A Career In Human Resources
Many people find the idea of a career in Human Resources appealing; the idea of working with people, of connecting talented individuals to the right opportunities, seems dynamic and exciting.
Plus, jobs in HR tend to come with higher than average salaries and good benefits, making them a very viable longterm career choice.
The process of breaking into the field, however, can seem a bit cryptic!
HR has always had a reputation for being difficult to break into, even if you have a degree in the field, and today—with outsourcing and the impacts of the recession still being felt—getting into HR can feel harder than ever.
In order to change careers and break into HR in today’s economy, you can take the following steps:
Get some form of relevant education
The days when people more or less “fell into” HR are pretty much over.
Today, you will need a degree of some kind, but if you do not have a four-year degree in Human Resources specifically, do not panic. A multitude of degrees in related fields—such as in personnel, business, or even psychology and sociology—can be applied to HR. People professionals are known for having diverse educational backgrounds. If you have education that is pertinent to communication skills (such as an English degree) and/or working with people, you can probably apply that to getting into HR.
Reframe your experience to look relevant to HR
These days, a lot of small businesses are having their managers perform HR duties, so management experience is becoming increasingly applicable to getting into the people operations.
Take a look back over your career thus far and examine areas where you managed people, or any times you were responsible for things like hiring decisions, and play them up on your resumé. Administration experience is a huge feather in your cap when it comes to getting into the traditional HR department.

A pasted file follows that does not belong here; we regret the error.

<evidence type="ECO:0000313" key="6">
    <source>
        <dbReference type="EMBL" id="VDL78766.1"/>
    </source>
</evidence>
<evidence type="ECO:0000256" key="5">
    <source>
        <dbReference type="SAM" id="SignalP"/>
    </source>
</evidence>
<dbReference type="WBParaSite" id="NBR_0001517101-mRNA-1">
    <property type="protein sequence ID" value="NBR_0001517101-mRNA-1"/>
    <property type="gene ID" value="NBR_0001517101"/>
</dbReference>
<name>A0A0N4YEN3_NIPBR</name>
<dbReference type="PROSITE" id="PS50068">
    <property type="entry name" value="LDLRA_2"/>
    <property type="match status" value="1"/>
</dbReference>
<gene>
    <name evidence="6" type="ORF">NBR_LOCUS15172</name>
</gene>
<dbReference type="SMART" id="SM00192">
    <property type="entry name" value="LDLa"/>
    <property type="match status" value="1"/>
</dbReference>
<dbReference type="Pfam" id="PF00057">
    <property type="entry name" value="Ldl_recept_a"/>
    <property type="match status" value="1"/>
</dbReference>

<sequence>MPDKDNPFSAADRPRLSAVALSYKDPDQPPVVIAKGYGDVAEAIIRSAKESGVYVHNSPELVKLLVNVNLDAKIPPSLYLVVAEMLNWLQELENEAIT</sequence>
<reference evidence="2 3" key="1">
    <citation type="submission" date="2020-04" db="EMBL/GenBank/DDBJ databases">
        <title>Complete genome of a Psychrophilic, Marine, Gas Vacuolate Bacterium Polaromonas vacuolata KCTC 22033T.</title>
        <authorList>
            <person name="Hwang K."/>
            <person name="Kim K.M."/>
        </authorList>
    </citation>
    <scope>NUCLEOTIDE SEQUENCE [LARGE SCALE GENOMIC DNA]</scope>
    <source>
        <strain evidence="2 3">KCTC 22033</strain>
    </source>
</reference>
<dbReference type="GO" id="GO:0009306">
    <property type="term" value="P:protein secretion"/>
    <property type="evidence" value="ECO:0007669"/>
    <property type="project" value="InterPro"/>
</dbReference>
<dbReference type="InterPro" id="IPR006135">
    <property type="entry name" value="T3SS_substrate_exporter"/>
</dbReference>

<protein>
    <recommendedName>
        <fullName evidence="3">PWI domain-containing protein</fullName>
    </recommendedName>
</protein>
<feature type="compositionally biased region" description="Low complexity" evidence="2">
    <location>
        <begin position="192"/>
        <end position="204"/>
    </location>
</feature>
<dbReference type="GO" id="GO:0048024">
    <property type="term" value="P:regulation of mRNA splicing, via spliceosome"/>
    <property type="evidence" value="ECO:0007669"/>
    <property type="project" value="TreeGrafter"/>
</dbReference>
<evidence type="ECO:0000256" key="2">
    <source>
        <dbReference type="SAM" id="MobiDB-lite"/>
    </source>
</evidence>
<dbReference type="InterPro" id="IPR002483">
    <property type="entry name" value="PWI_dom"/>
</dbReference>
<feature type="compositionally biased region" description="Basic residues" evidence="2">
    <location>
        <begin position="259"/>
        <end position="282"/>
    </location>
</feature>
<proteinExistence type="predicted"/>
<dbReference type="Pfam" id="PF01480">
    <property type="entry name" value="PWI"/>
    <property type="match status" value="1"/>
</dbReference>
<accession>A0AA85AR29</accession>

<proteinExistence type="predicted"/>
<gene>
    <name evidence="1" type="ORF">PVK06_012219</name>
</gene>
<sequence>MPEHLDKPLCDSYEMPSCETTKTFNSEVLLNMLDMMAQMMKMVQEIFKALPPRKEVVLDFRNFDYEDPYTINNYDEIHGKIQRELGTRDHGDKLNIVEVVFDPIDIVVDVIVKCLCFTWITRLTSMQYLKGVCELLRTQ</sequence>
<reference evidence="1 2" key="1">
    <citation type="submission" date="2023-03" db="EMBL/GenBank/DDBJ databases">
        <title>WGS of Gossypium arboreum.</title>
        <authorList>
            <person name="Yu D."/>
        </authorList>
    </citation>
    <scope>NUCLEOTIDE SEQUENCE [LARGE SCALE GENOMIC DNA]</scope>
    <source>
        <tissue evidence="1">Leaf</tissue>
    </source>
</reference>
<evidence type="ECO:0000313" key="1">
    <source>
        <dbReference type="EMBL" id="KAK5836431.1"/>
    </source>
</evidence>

Get experience that can become relevant to HR
If you have an applicable degree but no applicable experience yet, consider spending some time in a related field. As mentioned above, management is a viable option, but there are others, such as working at a recruitment agency for a while, or as a career counsellor or benefits provider.
There are also applicable roles within employee assistance program providers, background screening companies, and more—get creative and look around, there are lots of jobs available in which the screening, interviewing, and managing of people are core features.
If you cannot get relevant experience on the job, consider volunteering with non-profit organizations in an HR capacity. There are quite a few non-profits that are specifically dedicated to, for example, connecting the unemployed or homeless with jobs.
Such skills are very relevant to HR positions, and your willingness to help others will also show you to be a “people person”, something that is sought after in HR professionals.
Network, network, network
Networking is important when you are trying to get into just about any field, but it is vitally important when getting into HR. In most cities, the HR community is a tight-knit one, and knowing the right people is key to getting into the field.
Likewise, people operations professionals look for those with good networking skills, as such abilities are a core facet of being good at HR.
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